Submitted manuscripts should not have been published previously, nor be under consideration for publication elsewhere (except conference proceedings papers). All manuscripts are thoroughly refereed through a single-blind peer-review process. A guide for authors and other relevant information for submission of manuscripts is available on the Instructions for Authors page. Polymers is an international peer-reviewed open access semimonthly journal published by MDPI.

Please visit the Instructions for Authors page before submitting a manuscript. The Article Processing Charge (APC) for publication in this open access journal is 2700 CHF (Swiss Francs). Submitted papers should be well formatted and use good English. Authors may use MDPI's English editing service prior to publication or during author revisions.


  • micro- and nanoparticles
  • micro- and nanospheres
  • synthesis
  • microfluidics
  • nanofluidics
  • microchannels
  • biotechnological applications
  • biomedical applications
  • mechanical applications

Published Papers (1 paper)

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Continuous Nanoprecipitation of Polycaprolactone in Additively Manufactured Micromixers
Polymers 2022, 14(8), 1509; https://doi.org/10.3390/polym14081509 - 07 Apr 2022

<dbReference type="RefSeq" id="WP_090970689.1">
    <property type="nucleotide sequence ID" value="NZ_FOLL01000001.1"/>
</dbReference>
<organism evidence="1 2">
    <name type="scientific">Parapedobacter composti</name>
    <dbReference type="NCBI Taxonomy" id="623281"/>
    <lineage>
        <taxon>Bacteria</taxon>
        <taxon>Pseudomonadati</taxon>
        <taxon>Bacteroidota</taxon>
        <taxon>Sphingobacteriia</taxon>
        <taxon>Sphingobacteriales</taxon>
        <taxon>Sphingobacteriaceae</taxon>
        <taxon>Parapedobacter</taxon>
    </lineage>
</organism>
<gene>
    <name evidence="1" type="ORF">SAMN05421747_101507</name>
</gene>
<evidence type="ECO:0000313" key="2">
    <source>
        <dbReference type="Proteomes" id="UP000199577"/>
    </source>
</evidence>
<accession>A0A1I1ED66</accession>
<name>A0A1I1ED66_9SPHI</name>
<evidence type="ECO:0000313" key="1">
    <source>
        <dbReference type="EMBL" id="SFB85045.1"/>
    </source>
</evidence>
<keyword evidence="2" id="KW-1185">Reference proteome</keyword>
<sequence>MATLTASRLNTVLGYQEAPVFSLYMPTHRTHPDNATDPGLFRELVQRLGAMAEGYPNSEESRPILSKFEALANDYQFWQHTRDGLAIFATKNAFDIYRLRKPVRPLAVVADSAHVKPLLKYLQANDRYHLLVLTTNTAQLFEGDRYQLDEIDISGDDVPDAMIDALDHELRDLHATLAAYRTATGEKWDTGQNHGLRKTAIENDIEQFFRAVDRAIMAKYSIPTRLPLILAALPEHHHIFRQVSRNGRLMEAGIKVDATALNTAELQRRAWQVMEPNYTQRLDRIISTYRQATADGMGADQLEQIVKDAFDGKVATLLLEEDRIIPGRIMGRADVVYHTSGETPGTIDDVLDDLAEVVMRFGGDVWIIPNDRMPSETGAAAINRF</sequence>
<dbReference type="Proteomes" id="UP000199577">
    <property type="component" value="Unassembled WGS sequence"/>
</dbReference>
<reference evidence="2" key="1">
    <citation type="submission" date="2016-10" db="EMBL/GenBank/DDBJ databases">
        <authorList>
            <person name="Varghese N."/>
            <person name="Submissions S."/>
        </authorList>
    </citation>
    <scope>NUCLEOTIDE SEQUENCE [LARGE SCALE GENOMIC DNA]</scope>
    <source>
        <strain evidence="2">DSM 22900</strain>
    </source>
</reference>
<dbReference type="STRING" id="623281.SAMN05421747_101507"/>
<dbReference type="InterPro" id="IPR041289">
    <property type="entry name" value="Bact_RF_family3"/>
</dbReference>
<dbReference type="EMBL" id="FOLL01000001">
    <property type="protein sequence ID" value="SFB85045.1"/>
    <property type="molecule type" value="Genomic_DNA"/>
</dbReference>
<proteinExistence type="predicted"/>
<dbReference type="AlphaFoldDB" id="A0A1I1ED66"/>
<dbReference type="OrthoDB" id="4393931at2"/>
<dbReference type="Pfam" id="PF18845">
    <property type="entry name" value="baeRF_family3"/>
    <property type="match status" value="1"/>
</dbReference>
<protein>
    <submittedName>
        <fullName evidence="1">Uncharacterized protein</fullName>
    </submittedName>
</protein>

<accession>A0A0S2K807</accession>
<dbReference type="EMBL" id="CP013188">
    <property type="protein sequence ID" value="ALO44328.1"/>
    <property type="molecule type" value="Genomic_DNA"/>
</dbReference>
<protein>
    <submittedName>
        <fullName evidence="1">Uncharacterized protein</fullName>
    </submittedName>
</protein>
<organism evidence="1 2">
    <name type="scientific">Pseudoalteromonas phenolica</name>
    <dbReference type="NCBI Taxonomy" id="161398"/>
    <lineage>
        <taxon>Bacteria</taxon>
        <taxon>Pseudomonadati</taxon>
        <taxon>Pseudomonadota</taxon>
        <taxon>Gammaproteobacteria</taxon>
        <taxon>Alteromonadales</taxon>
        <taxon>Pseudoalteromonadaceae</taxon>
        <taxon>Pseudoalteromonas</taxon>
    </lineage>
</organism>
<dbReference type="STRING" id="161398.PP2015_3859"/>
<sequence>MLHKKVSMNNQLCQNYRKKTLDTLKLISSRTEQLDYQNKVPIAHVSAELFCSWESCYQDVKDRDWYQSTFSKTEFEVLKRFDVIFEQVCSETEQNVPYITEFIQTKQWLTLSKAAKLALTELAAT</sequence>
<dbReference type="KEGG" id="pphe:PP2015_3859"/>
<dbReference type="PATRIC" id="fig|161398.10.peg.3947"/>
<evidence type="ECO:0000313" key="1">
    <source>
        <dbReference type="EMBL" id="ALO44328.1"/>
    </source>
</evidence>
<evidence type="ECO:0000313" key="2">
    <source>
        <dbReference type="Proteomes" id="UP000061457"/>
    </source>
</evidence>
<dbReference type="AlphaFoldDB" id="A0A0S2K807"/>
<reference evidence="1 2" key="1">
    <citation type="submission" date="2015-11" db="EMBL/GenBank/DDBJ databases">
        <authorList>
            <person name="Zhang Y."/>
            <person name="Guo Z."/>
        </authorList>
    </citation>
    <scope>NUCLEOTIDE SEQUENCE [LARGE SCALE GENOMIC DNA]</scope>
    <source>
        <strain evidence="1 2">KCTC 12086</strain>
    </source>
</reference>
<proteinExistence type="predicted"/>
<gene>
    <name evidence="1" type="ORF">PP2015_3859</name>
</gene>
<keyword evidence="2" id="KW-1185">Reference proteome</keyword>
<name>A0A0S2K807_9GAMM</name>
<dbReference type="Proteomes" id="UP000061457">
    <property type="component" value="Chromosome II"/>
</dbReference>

Cited by 1 | Viewed by 1474
The polymeric ouzo effect is an energy-efficient and robust method to create nanoparticles with biologically degradable polymers. Usually, a discontinuous or semi-continuous process is employed due to its low technical effort and the fact that the amount of dispersions needed in a laboratory [...] Read more.
The polymeric ouzo effect is an energy-efficient and robust method to create nanoparticles with biologically degradable polymers. Usually, a discontinuous or semi-continuous process is employed due to its low technical effort and the fact that the amount of dispersions needed in a laboratory is relatively small. However, the number of particles produced in this method is not enough to make this process economically feasible. Therefore, it is necessary to improve the productivity of the process and create a controllable and robust continuous process with the potential to control parameters, such as the particle size or surface properties. In this study, nanoparticles were formulated from polycaprolactone (PCL) in a continuous process using additively manufactured micromixers. The main goal was to be able to exert control on the particle parameters in terms of size and zeta potential. The results showed that particle size could be adjusted in the range of 130 to 465 nm by using different flow rates of the organic and aqueous phase and varying concentrations of PCL dissolved in the organic phase. Particle surface charge was successfully shifted from a slightly negative potential of −14.1 mV to a negative, positive, or neutral value applying the appropriate surfactant. In summary, a continuous process of nanoprecipitation not only improves the cost of the method, but furthermore increases the control over the particle’s parameters. Full article
(This article belongs to the Special Issue Polymer-Based Particles Synthesis Using Microfluidic Approaches)